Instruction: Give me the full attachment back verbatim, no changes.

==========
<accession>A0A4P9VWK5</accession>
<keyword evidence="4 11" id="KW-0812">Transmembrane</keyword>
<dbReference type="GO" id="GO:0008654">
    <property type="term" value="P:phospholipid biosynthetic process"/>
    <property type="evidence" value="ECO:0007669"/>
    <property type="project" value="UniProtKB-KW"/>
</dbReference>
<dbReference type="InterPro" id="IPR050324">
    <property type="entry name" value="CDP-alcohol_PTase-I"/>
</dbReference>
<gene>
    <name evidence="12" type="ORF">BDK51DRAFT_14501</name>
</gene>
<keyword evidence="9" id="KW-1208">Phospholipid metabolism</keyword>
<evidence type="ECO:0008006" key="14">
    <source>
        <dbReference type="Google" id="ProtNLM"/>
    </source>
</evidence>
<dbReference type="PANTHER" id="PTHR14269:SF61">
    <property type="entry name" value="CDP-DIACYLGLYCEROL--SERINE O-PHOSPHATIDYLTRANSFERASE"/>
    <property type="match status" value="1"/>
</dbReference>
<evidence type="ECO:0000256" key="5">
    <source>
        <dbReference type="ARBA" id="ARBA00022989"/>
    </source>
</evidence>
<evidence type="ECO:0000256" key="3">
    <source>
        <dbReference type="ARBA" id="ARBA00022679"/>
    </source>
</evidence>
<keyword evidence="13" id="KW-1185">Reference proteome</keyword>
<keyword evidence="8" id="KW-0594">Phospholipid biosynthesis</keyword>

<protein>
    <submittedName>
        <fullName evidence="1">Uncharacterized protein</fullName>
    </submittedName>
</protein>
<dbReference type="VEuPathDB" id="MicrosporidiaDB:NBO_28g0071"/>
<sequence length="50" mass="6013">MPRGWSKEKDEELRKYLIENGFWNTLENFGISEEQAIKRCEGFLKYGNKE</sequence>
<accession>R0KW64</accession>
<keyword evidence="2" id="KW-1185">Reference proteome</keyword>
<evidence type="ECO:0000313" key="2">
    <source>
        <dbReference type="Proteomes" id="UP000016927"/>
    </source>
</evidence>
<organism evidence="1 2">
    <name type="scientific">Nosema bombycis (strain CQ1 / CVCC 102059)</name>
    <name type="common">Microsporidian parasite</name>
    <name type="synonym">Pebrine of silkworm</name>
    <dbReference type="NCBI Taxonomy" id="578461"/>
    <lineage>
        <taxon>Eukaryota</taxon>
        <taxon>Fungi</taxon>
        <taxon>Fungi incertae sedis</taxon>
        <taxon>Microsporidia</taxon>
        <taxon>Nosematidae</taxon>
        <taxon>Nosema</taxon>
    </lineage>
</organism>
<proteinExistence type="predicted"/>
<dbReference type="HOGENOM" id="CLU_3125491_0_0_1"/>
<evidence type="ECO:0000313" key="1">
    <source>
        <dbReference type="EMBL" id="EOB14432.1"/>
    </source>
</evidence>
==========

<accession>A0A4P9VWK5</accession>
<keyword evidence="4 11" id="KW-0812">Transmembrane</keyword>
<dbReference type="GO" id="GO:0008654">
    <property type="term" value="P:phospholipid biosynthetic process"/>
    <property type="evidence" value="ECO:0007669"/>
    <property type="project" value="UniProtKB-KW"/>
</dbReference>
<dbReference type="InterPro" id="IPR050324">
    <property type="entry name" value="CDP-alcohol_PTase-I"/>
</dbReference>
<gene>
    <name evidence="12" type="ORF">BDK51DRAFT_14501</name>
</gene>
<keyword evidence="9" id="KW-1208">Phospholipid metabolism</keyword>
<evidence type="ECO:0008006" key="14">
    <source>
        <dbReference type="Google" id="ProtNLM"/>
    </source>
</evidence>
<dbReference type="PANTHER" id="PTHR14269:SF61">
    <property type="entry name" value="CDP-DIACYLGLYCEROL--SERINE O-PHOSPHATIDYLTRANSFERASE"/>
    <property type="match status" value="1"/>
</dbReference>
<evidence type="ECO:0000256" key="5">
    <source>
        <dbReference type="ARBA" id="ARBA00022989"/>
    </source>
</evidence>
<evidence type="ECO:0000256" key="3">
    <source>
        <dbReference type="ARBA" id="ARBA00022679"/>
    </source>
</evidence>
<keyword evidence="13" id="KW-1185">Reference proteome</keyword>
<keyword evidence="8" id="KW-0594">Phospholipid biosynthesis</keyword>

<protein>
    <submittedName>
        <fullName evidence="1">Uncharacterized protein</fullName>
    </submittedName>
</protein>
<dbReference type="VEuPathDB" id="MicrosporidiaDB:NBO_28g0071"/>
<sequence length="50" mass="6013">MPRGWSKEKDEELRKYLIENGFWNTLENFGISEEQAIKRCEGFLKYGNKE</sequence>
<accession>R0KW64</accession>
<keyword evidence="2" id="KW-1185">Reference proteome</keyword>
<evidence type="ECO:0000313" key="2">
    <source>
        <dbReference type="Proteomes" id="UP000016927"/>
    </source>
</evidence>
<organism evidence="1 2">
    <name type="scientific">Nosema bombycis (strain CQ1 / CVCC 102059)</name>
    <name type="common">Microsporidian parasite</name>
    <name type="synonym">Pebrine of silkworm</name>
    <dbReference type="NCBI Taxonomy" id="578461"/>
    <lineage>
        <taxon>Eukaryota</taxon>
        <taxon>Fungi</taxon>
        <taxon>Fungi incertae sedis</taxon>
        <taxon>Microsporidia</taxon>
        <taxon>Nosematidae</taxon>
        <taxon>Nosema</taxon>
    </lineage>
</organism>
<proteinExistence type="predicted"/>
<dbReference type="HOGENOM" id="CLU_3125491_0_0_1"/>
<evidence type="ECO:0000313" key="1">
    <source>
        <dbReference type="EMBL" id="EOB14432.1"/>
    </source>
</evidence>